Based on these events alone, the book would be worthwhile. This was the summer that the Model A was introduced by Henry Ford, changing the automobile industry in America. Sacco and Vanzetti were put to death after a trial focused as much on their anarchist politics and immigrant origins as it was on the murder. And a titillating true crime story of adultery and murder was also in the headlines. The Dempsey-Tunney fight captured America well beyond the boxing world.

Finally, in a measure of hubris, the central banks of the US and its major allies put into place monetary policies that paved the way for the stock market crash that heralded the Great Depression.  It was a very busy summer.

Whether your preferred method of reading is paper, e-book or audiobook, Bill Bryson’s ability to interconnect all these events will carry through. Having an escort through all these aspects of history is rare indeed.  It is the kind of education most can only appreciate long after leaving the classroom.


Rain Delay Book Club

IMG_2968It is now 11 days of rain and counting. I love baseball and I’m no fair weather fan. I also take public transit to the park and read en route. In the ten plus years I’ve been a frequent attendee at Washington Nationals games, there have been many rain delays. After all, this IS Washington. Fortunately, the team is on the road so this week’s ceaseless slosh hasn’t affected my viewing. But I do like to have a Plan B.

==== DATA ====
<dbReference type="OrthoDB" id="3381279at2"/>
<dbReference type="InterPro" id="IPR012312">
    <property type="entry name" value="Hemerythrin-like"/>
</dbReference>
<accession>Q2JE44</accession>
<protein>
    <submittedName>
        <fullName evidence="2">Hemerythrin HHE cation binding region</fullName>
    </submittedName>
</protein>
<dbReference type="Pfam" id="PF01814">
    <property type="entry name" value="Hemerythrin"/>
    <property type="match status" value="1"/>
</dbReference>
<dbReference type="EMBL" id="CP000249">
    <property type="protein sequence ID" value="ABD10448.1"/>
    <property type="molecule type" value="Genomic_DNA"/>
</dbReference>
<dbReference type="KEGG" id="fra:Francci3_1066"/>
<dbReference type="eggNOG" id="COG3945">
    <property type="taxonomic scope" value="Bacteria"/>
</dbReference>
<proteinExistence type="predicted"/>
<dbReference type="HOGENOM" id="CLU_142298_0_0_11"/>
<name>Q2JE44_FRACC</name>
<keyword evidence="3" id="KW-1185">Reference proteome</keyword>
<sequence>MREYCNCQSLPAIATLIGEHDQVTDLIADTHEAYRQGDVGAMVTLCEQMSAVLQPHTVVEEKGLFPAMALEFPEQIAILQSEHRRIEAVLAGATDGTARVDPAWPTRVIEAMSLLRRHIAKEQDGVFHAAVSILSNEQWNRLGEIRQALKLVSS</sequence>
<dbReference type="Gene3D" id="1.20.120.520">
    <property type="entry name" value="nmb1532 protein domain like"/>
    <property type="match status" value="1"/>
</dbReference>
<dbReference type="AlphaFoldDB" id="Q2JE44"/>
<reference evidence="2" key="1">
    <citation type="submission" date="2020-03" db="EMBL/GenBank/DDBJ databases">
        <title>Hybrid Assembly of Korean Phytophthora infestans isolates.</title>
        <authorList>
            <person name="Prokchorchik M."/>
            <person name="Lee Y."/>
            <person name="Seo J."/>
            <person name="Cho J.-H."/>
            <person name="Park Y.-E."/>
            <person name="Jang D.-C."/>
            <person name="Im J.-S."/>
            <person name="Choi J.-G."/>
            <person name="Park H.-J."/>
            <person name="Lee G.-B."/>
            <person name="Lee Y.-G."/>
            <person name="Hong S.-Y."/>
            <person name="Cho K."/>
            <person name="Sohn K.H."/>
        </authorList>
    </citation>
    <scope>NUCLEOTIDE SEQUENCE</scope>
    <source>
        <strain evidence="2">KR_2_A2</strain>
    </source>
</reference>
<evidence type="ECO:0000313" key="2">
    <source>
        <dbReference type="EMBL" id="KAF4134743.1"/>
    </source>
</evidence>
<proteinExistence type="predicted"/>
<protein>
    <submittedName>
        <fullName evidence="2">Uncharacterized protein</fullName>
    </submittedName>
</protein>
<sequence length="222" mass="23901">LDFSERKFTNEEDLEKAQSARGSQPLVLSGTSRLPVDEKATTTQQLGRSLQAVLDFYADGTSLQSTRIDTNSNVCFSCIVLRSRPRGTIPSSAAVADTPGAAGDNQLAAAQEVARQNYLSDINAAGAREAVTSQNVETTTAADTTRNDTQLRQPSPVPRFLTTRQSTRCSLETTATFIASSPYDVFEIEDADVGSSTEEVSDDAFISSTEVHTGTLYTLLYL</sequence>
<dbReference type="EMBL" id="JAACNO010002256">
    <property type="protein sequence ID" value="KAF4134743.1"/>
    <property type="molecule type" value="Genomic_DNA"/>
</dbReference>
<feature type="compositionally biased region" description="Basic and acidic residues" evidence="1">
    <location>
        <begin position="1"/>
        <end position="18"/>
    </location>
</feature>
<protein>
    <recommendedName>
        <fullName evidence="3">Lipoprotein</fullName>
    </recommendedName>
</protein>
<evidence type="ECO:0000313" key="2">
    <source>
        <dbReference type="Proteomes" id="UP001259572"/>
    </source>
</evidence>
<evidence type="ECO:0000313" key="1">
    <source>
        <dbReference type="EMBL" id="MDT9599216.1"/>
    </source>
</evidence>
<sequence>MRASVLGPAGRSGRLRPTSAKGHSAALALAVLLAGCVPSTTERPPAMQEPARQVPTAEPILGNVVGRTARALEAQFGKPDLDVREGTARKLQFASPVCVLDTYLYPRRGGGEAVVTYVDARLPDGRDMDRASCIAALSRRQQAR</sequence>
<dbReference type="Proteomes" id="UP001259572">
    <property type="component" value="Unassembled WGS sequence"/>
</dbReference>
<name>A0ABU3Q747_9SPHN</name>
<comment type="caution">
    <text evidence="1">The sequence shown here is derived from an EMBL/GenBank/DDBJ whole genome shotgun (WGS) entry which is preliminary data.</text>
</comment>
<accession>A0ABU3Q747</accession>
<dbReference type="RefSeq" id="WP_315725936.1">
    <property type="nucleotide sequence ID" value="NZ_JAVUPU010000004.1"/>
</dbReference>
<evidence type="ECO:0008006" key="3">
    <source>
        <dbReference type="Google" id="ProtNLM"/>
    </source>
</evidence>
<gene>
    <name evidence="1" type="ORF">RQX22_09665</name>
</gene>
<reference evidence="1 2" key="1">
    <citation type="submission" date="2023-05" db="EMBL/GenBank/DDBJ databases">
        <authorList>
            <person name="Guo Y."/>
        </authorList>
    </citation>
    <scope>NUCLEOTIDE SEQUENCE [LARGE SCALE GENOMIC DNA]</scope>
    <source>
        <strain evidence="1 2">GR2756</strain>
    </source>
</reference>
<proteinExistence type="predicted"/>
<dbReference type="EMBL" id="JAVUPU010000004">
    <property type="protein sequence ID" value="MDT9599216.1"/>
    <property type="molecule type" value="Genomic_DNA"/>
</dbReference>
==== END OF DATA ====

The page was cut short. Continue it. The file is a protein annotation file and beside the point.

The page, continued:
So what’s a book-loving baseball fan to do? Find other readers who are waiting for the game to resume! It’s a much better option than trying to get a signal so you can peer at weather radar for an hour.

Are you in? Doesn’t require much. Post on Facebook or Twitter or even Instagram. Tag it #RainDelayBookClub and include the title of your book. Share your location if you wish, after all, you are already squashed up close and personal with 20,000 or more strangers. Here’s a chance to meet some kindred spirits. And you can join in whether you are at the park or not, or even at Wrigley or Fenway or Pac Bell.

For my part, I’ll pick a title or two each month of the season (hopefully, through October) and share it here and on Facebook. If you have suggestions, bring ’em on. And I’ll be happy to meet up with you at Nats Park and ask you, “So what are you reading?”


May titles:  Fiction – Circling the Sun by Paula McLain; Nonfiction – Pumpkinflowers by Matti Friedman

A Fond Farewell to the Space Coast


This was our seventh and final visit to Nationals Spring Training in Viera, Florida.  While we hope to continue the Spring Training tradition for many years to come, the Washington Nationals will be moving next year to a new home in West Palm Beach.